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US: Chinese demand boosts Georgia peanut industry

Georgia peanut growers are getting a boost from Chinese consumers that the is likely to see new export records set.

A delegation of buyers from the Asian nation were last week in the States and ended up purchasing thousands of tons of Georgia's nuts. More buyers are expected in the next few weeks.

There were over 1 million tones of peanuts in US warehouses last year after a bumper crop, which also saw prices plummet. At the same time, India, China's usual source, experienced severe drought and a decline in production, which saw the Chinese turn elsewhere for their supplies. So far the Chinese have purchased 80,000 tons of Georgian peanuts and are expected to double this in the coming months.

University of Georgia Extension Peanut Economist Dr. Nathan Smith said "China coming in and purchasing peanuts is certainly a good thing for our economy. To help us work down that supply, that over supply of peanuts."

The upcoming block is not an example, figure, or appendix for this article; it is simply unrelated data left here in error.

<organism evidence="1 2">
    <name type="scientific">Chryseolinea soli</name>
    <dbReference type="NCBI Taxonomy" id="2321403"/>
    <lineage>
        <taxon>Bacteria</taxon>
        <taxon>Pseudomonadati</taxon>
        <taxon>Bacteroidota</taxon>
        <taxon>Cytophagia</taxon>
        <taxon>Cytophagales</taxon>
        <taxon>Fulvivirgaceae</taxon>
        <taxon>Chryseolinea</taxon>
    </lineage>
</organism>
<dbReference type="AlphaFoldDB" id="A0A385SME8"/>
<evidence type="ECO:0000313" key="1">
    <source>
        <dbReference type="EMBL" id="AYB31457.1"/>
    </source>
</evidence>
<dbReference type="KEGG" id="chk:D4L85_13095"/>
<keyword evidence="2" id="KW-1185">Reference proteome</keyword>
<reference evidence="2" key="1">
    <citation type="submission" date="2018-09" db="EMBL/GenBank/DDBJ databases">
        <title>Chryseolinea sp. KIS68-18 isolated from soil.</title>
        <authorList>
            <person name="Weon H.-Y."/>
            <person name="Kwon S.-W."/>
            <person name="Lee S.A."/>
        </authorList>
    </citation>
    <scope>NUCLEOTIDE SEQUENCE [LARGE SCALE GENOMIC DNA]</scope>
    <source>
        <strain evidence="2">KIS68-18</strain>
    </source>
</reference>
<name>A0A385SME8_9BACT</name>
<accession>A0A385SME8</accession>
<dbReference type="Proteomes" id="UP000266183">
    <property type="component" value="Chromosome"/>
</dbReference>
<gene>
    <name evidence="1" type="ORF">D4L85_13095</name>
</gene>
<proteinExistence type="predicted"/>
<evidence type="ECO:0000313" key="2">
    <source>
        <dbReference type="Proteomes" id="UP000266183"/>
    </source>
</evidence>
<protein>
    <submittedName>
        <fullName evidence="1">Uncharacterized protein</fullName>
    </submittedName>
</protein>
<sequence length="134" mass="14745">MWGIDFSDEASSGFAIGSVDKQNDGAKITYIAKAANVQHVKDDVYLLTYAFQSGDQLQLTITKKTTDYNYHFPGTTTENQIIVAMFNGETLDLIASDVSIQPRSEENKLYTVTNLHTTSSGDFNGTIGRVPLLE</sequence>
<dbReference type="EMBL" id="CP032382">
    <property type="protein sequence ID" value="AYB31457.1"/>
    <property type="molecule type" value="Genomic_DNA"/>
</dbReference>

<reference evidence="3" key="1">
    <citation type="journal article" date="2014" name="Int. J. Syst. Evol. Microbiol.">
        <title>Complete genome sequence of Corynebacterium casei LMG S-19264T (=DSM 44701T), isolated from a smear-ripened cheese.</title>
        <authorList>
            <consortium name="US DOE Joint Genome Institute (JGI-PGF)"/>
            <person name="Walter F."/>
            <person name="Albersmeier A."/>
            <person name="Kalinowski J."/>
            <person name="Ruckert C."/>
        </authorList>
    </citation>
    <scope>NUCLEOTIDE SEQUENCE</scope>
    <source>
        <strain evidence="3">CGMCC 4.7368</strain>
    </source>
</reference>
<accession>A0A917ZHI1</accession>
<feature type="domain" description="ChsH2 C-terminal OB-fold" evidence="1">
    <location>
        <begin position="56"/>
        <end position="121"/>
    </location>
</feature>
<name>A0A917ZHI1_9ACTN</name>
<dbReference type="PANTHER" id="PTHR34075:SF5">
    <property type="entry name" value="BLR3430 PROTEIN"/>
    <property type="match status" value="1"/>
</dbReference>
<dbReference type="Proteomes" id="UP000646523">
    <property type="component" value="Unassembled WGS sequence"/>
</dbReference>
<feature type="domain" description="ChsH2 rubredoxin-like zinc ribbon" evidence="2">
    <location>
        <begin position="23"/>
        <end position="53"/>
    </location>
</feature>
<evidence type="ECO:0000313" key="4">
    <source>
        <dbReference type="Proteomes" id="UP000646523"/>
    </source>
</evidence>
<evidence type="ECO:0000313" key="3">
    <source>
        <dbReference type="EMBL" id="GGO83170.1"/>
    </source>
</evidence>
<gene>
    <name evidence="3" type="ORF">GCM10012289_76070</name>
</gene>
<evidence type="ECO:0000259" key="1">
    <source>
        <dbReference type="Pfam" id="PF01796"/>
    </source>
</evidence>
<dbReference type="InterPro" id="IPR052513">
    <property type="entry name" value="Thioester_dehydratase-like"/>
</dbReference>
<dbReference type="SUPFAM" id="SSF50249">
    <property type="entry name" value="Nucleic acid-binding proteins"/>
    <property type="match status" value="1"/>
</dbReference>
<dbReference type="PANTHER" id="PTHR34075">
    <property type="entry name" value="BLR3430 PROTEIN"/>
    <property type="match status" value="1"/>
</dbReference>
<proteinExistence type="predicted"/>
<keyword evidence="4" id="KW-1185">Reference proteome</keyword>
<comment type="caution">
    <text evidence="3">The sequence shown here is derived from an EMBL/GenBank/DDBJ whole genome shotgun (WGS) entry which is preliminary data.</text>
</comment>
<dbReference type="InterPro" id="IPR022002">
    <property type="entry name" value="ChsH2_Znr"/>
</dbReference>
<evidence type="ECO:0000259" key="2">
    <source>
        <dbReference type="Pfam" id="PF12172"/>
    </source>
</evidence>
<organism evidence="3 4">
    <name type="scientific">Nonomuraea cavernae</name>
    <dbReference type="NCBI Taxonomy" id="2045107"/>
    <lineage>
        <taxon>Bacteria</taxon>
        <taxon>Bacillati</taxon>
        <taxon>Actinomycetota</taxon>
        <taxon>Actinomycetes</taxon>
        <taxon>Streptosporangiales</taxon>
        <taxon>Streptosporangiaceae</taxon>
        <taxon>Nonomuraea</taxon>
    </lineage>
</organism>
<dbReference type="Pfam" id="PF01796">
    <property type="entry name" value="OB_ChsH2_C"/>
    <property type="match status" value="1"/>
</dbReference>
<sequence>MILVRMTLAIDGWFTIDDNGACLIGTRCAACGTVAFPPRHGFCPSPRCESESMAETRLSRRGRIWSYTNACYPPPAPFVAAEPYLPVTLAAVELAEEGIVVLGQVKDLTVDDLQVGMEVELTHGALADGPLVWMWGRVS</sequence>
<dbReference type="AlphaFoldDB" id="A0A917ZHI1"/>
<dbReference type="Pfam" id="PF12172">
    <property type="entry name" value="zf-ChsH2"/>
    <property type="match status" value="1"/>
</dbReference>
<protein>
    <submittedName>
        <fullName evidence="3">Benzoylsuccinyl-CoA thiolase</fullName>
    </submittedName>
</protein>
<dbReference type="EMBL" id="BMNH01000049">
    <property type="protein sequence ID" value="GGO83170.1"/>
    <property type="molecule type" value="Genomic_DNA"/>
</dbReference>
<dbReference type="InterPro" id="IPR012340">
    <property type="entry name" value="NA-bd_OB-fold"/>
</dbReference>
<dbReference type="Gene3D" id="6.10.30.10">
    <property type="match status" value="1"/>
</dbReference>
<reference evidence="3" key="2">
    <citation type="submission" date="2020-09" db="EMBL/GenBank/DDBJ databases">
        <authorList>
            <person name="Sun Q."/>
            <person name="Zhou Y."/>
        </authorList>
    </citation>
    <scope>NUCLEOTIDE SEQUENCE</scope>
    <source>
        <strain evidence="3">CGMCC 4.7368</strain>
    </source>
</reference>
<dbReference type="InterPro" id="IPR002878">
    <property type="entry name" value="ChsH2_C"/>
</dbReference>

Georgia Buying Points Association Executive Director Tyron Spearman said "The sellers are running behind. They are operating around the clock, but they can't keep up. Blanching is behind as well. The domestic market has been bumped up because of the Chinese coming to the table."

The state is expected to triple last year's export figure of 30,000 tons as a result of the new found demand. Agricultural officials in Georgia expect that, now the market has been opened it remain open in coming years.

Spearman said "The quality that Georgia has right now is going to impact the market. And that's what is going to make them come back. They'll come back for more next year."

It is to be hoped this will prove to be the case, as some growers, keen to cash in on the new market, are opting to increase production. Any loss of market share after this could result in even larger gluts than the one being faced before the Chinese showed interest,

A near record 735,000 acres of peanuts were planted in Georgia last year. it was initially expected that this would be halved this year.

Now, with demand and prices increasing. farmers have more options, but the increased demand means things have turned out rather differently than anticipated.

Source: walb.com

Publication date: 3/6/2013


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